Epic Fail

By: Claire Lazebnik

She ignored that. “Where’s Layla? She’s late.”

“Layla’s always late.”

“Not always.”

“Always,” I repeated.

Another fifteen minutes went by before Layla finally showed.

“You were supposed to meet us here at three thirty,” I snapped.

“It’s right around then, isn’t it?” She glanced vaguely at her watch.

“It’s almost four,” Juliana said.

“Sorry. I met some girls today and we were talking and I didn’t realize how late it had gotten.”

“Why are your eyes all glittery?” I asked.

Layla reached up to touch her eyelid absently. “We were playing around with each other’s makeup.”

“You’d better take it off before Mom sees you,” Juliana warned. We could get away with wearing a small amount of artfully applied blush and eye shadow so long as it looked fairly natural, but anything too bright was a red flag to our parents, who didn’t think their daughters should wear makeup at all.

“I know,” Layla said. “There are wipes in the car.” She pushed me away from her. “Are you sniffing me, Elise? What are you, a dog?”

“Have you been smoking?” I asked.

“Oh, for God’s sake! Can we just go home, please?” She ran up the rest of the steps.

Incredulous, I grabbed my messenger bag and dashed after her, Juliana close behind. “If Mom and Dad find out—”

“They won’t if you don’t tell on me,” she said over her shoulder. “Anyway, it wasn’t me who was smoking. It was a couple of the other girls—their smoke got in my clothes. You can smell my breath, if you don’t believe me.”

“You’re chewing gum! That’s the oldest trick in the book.”

“Yeah?” she said. “And how would you know that?”

“Give her a break, Elise,” Juliana said, catching at my arm. “If she says she wasn’t smoking, she wasn’t smoking.”

“Thank you,” Layla said. “At least someone in the family is capable of showing some trust.” She walked on the path ahead of us, her chin high, the picture of affronted dignity.

That was when I noticed her pockets. “No way!” I said to Juliana.


I pointed. “Those are my jeans—the one new pair I own.”

“Are you sure? Maybe they just look like yours.”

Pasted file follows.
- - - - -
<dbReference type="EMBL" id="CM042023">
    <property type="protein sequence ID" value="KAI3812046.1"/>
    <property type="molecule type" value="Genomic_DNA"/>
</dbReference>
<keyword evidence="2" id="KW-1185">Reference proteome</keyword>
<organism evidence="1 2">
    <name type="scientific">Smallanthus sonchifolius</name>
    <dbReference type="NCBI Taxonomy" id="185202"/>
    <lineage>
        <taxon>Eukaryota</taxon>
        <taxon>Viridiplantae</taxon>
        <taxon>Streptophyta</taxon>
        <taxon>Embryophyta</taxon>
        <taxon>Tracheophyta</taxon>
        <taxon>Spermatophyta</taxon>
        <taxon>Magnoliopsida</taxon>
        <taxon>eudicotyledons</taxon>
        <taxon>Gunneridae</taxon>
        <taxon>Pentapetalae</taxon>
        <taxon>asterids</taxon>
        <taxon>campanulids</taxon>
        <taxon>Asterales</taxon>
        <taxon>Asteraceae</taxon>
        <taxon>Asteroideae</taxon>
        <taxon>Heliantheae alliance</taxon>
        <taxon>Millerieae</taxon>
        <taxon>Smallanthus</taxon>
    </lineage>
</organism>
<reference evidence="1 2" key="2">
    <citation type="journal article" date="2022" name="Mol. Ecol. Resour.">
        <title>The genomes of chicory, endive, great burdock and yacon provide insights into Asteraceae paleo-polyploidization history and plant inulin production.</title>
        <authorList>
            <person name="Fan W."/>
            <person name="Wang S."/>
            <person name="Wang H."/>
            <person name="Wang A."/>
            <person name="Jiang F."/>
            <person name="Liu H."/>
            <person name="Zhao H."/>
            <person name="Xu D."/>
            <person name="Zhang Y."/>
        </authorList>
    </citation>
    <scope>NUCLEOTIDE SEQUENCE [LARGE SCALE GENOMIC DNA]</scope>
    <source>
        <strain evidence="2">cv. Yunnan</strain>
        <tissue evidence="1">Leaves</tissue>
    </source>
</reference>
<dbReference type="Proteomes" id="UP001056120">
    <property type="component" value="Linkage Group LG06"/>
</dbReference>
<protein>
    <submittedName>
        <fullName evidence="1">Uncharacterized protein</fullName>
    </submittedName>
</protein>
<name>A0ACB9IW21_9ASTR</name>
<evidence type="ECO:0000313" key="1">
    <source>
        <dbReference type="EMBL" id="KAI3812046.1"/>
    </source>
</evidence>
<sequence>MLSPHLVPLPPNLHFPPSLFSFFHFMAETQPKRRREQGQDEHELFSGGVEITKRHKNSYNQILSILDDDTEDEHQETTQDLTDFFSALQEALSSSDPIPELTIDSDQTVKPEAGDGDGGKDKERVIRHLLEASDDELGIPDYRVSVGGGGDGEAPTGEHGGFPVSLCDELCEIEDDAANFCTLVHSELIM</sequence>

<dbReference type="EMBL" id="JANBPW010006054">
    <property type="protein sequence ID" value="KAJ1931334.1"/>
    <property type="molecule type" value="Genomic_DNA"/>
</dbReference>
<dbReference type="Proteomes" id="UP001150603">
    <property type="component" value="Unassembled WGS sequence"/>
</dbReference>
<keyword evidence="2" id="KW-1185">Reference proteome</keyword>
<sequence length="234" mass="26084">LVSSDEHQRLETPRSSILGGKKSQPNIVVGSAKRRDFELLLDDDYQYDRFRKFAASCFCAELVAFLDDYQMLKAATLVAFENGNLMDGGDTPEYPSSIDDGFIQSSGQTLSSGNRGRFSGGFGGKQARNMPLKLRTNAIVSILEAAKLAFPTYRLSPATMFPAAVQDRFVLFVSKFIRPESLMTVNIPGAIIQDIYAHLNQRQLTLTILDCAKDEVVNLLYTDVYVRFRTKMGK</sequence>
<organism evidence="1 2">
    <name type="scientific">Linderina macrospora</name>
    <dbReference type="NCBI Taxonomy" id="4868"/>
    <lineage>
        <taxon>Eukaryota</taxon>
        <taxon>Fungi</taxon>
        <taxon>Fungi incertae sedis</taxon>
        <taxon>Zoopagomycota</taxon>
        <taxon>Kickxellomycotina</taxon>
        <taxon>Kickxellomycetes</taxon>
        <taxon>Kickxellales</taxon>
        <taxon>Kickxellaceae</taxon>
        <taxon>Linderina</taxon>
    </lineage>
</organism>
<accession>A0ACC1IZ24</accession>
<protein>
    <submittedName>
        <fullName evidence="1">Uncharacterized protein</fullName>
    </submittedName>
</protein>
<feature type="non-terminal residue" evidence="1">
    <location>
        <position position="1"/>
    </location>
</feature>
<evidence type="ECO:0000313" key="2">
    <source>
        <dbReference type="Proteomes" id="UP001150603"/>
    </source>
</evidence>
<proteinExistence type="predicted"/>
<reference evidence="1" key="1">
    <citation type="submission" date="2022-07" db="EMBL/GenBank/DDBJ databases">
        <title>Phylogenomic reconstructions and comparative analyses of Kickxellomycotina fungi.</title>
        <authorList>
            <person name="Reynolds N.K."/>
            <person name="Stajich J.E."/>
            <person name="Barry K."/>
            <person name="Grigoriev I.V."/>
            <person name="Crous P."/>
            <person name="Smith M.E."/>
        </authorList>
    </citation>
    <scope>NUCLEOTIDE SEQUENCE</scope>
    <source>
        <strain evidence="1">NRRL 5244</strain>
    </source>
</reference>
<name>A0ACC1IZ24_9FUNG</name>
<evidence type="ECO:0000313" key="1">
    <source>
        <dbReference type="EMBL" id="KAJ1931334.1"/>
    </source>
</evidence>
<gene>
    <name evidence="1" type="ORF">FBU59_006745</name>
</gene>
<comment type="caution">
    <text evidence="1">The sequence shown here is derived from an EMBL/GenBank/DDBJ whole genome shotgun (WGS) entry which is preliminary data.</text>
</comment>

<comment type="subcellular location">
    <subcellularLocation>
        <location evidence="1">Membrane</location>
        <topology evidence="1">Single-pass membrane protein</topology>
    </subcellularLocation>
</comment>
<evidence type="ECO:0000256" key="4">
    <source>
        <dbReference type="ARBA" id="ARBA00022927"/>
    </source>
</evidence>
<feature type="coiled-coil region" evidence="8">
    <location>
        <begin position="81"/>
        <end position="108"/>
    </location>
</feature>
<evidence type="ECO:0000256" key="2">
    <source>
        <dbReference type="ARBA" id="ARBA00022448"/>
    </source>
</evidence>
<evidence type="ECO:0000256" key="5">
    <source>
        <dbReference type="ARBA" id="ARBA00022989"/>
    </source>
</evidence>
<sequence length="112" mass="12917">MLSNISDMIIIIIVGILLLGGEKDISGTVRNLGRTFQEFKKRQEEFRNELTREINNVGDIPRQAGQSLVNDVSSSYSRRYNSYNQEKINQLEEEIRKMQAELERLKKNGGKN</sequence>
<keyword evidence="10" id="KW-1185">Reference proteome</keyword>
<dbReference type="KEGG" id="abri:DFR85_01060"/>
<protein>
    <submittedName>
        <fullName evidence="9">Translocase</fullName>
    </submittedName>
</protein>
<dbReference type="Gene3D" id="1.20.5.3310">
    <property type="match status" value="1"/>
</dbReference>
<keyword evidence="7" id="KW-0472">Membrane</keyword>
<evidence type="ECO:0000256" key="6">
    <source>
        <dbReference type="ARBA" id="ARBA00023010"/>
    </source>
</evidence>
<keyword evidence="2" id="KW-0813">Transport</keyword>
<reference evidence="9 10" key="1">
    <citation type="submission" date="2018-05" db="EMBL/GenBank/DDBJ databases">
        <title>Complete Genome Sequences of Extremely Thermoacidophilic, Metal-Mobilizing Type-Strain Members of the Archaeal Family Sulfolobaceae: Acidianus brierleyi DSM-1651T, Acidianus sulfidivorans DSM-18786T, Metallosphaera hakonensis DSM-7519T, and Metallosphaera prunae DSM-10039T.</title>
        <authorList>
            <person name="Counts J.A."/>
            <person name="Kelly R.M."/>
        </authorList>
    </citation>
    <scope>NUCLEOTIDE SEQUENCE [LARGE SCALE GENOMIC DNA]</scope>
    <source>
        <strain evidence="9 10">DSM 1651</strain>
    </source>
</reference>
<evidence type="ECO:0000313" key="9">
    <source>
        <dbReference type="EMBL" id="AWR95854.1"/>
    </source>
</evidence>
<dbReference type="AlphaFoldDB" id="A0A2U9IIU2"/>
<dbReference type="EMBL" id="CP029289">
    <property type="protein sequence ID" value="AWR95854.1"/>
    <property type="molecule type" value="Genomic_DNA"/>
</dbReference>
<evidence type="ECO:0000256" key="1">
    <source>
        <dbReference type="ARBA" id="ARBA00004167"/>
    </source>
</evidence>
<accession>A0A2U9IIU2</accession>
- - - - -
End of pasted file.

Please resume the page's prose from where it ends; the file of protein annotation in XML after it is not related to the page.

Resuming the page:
“I’m sure,” I said, my voice tight with the kind of frustration that comes from having three sisters and a small house and never getting to keep anything to yourself. “I bought them with my own money.” I sped up. “I should tear them right off her little selfish—”

Juliana tightened her grip on my arm. “Calm down, Elise. She shouldn’t have borrowed them without asking, but I know she was really nervous this morning. She was probably worried about being dressed right, and—”

I flung off her hand irritably. “Why do you always defend her?”

“Honestly?” She smiled apologetically. “Because someone has to.”

We entered the student parking lot and walked by rows of Audis, Lexuses (Lexi?), Mercedes, and Porsches before going through the gate that separated the students’ cars from the faculty’s. The cars instantly became less fancy and more utilitarian.

Ours stood out among the countless gray-toned and indistinguishable small Japanese cars; it was one of only a few minivans, and uniquely bright green. Mom had negotiated for it years ago through a car dealer who said he could get us a great price as long as we weren’t picky about the color.

We weren’t picky about the color. We couldn’t afford to be.

Layla was already tugging impatiently on the door handle. “Will you hurry up and open it already? My bag weighs a ton.”

Juliana pulled out the keys and unlocked the van. We had driven in with Mom that morning, but she had told Juliana to take us home. Dad’s old Honda was still in his space: he’d head home when he was ready and then come back to pick up Mom whenever she was all done with meetings—which, she had pronounced, wouldn’t be until after dinner. She had a lot to do “to whip this school into shape,” she had said in the car that morning, her eyes gleaming with almost-religious fervor.

As Layla tossed her book bag inside the car, I came up behind her. “If you ever wear my jeans again without permission, I’ll kill you,” I said.

She glanced down at her legs like she had never seen them before in her life. “Are these yours? I had no idea. They were in my room, so I just assumed they were mine.”

“You are such a liar,” I said. “They were folded and in my drawer this morning.”

“You’re obviously confused.” It was the little snarky smile on her face that drove me to the edge. I grabbed her arm—not gently.

“I am so sick of this,” I said, shaking her. “Why do you have to be such a—” Something fell out of the pocket of her hoodie. We both bent down to grab it, but I was faster. I snatched it up and showed the open cigarette pack to Juliana. “Still think she was telling the truth?”

“Oh, Layla,” Juliana moaned.

“They’re not mine,” Layla said, turning to her. “I’m holding them for a friend.” Her voice got higher. “Really. I swear.”